In addition to specific child protection training, all staff will receive regular safeguarding and child protection updates, via email, e-bulletins and staff meetings at least annually, to provide them with relevant skills and knowledge to safeguard children effectively.
All staff members (including agency and third-party staff) will be made aware of the academy’s expectations regarding safe and professional practice via the staff code of conduct and the ‘guidance for safer working practices for those working with children and young people in education settings (May 2019).
The DSL and Head Teacher/Principal will provide an annual report to the Academy Governing Council and the Trust safeguarding and child protection lead detailing safeguarding practices using the Trust proforma and will maintain an up to date register of who has been trained. No data will be shared identifying individual children.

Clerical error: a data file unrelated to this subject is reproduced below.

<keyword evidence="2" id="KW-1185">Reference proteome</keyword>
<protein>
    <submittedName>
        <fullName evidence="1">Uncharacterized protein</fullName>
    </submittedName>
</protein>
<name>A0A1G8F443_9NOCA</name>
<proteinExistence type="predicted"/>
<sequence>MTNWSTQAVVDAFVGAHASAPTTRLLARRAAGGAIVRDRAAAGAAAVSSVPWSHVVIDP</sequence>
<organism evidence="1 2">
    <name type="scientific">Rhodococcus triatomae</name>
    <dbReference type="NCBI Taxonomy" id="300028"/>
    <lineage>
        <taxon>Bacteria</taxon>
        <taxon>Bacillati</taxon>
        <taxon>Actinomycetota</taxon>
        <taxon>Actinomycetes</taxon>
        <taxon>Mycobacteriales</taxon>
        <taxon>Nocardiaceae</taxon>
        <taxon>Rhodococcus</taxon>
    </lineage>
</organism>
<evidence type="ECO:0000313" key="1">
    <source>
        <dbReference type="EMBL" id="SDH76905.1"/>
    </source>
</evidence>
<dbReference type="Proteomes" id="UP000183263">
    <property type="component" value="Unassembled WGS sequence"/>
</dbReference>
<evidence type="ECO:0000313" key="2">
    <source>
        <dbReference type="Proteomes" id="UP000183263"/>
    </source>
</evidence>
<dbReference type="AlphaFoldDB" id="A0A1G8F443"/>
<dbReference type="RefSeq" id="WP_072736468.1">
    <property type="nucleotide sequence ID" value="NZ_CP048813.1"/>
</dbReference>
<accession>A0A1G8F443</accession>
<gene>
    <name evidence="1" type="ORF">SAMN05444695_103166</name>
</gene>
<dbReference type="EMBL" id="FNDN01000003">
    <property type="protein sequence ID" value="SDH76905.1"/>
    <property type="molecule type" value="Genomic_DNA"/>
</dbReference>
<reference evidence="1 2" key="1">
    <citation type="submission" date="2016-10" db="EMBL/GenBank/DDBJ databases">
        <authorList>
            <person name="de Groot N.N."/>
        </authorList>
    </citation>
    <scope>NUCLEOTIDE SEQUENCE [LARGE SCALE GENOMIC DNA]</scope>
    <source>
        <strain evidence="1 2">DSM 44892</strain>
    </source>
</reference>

Although the academy has a nominated lead for the Academy Governing Council (Natalie Hughes-Crean), all governors will access appropriate safeguarding training with the Trust which covers their specific strategic responsibilities.
Safer Working Practice
All members of staff are required to work within our clear guidelines on safer working practice as outlined in the Trust code of conduct.
Staff will be made aware of the academy’s Behaviour Policy and the Trust’s Positive Handling Policy. Any physical interventions/use of reasonable force must be in line with agreed policy and procedures, the child’s positive handling plan and national guidance.
All staff will be made aware of the professional risks associated with the use of social media and electronic communication (such as email, mobile phones, texting, social networking). Staff will adhere to relevant school policies including Online Safety and Information Technology Acceptable Use Policies.
Staff Supervision and Support
Any member of staff affected by issues arising from concerns for children’s welfare or safety can seek support from the DSL.
The induction process will include familiarisation with child protection responsibilities and procedures to be followed if members of staff have any concerns about a child’s safety or welfare.